Mitali Perkins' New YA Novel Looks Amazing

If you loved Monsoon Summer and Tiger Boy, you'll be happy to know that Mitali Perkins' new YA novel, You Bring the Distant Near , looks and sounds just as amazing as her other books. I've got a cover reveal and some insight into Perkins' inspiration for the novel below, so keep reading to find out more.

Perkins' new YA novel isn't just an exploration of family, but a tracing of its transformation as it crosses oceans and borderlines. You Bring the Distant Near captures the immigrant experience for one Indian-American family with humor and heart. Told in alternating teen voices across three generations, this elegant YA novel explores sisterhood, first loves, friendship, and the inheritance of culture — for better or worse.

In You Bring the Distant Near, you'll meet a grandmother worried that her children are assimilating too much into U.S. culture, a daughter engaged in a forbidden interracial relationship, and a granddaughter fighting to save Bengali tigers. It's a refreshing alternative to the dystopian high fantasy slushpile: the kind of family saga that creates literary hits for adult readers, but is all too rare in works for children and teens.

Check out the cover for Mitali Perkins' new YA novel, You Bring the Distant Near, below, and read what the author has to say about writing the book.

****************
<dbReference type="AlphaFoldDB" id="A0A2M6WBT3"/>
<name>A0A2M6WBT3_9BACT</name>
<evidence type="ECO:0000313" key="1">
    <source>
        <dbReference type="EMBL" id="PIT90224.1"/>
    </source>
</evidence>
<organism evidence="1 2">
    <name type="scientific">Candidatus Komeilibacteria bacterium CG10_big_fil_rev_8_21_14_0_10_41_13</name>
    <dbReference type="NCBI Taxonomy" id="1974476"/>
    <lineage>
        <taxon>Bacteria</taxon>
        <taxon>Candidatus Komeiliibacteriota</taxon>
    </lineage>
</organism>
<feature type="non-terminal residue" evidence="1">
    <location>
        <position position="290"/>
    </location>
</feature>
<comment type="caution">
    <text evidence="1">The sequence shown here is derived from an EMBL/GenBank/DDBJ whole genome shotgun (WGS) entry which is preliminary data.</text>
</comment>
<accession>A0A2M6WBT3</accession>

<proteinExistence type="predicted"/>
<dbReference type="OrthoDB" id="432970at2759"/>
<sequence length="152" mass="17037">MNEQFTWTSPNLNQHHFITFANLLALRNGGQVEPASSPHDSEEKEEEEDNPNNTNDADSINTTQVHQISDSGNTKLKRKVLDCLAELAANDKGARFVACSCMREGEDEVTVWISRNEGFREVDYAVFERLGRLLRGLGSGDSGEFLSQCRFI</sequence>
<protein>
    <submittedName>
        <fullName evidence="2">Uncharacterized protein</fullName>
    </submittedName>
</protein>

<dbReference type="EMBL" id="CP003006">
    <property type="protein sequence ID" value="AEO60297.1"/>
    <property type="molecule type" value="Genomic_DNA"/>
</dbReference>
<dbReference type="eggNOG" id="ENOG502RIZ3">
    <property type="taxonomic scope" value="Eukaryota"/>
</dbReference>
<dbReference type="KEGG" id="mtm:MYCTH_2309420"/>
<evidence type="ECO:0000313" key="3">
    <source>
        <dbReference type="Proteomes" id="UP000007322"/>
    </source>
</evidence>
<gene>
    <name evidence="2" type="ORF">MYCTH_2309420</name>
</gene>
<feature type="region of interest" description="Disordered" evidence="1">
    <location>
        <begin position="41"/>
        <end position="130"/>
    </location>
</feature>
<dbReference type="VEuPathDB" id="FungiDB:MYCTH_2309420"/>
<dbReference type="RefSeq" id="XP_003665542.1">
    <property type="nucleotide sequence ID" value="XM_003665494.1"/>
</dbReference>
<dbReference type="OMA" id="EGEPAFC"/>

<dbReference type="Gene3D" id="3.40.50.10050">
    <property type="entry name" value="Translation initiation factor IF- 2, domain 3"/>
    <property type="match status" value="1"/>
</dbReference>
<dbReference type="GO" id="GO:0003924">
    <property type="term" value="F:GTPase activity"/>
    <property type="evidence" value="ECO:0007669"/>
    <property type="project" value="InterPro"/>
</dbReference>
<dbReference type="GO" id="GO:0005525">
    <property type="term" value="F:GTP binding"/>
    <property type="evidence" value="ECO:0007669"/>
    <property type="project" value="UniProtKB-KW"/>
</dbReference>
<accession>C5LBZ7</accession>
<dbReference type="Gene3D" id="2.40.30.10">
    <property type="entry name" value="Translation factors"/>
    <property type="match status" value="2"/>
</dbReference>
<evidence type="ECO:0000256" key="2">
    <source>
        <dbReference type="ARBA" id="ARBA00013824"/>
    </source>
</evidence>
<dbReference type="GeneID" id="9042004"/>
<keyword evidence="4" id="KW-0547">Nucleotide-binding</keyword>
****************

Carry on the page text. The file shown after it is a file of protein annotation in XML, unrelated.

From Mitali Perkins: "I’m terrible at titles. I’d tentatively called this work-in-progress “Borderlines,” as it’s the story of one Bengali-American family crossing borders of love, faith, and cultures. The novel focuses not on huge milestones of change, but instead on smaller moments that reveal the family’s gradual transformation. What title could begin to encapsulate that balance? We brainstormed for weeks, with e-mails flying back and forth, but we kept coming up short.

Woven throughout the book is the importance of Rabindranath Tagore’s poetry in Bengali culture. As my editor, Grace Kendall, was working on the book, she started devouring Tagore. “I can't believe I've never read his work,” she told me. “It's brilliant. What do you think about calling the novel ‘You Bring the Distant Near’?”

I was flabbergasted. Of all the thousands of Tagore poems in existence, Grace had chosen the one that resonated most in my memory. Those words come from a poem that my sister recited both in Bangla and in English during my wedding ceremony. Rob, my then-fiancé, had spent a year in Kolkata getting to know my extended family, which included my dear grandfather, Dadu. At the end of the year, Dadu gave our intercultural marriage his blessing by translating this very poem — about loving the foreigner — into English.

Elizabeth H. Clark’s vibrant cover design—with a strong Bengali-African-American young woman lifting her hands in dancing praise, and the skyline of New York silhouetted in her heart—is more than I could have asked for or imagined. My family, like the one in this novel, will forever be grateful that at her best, America does indeed bring the distant near. May she always continue to do so."

Images: Jeff Singer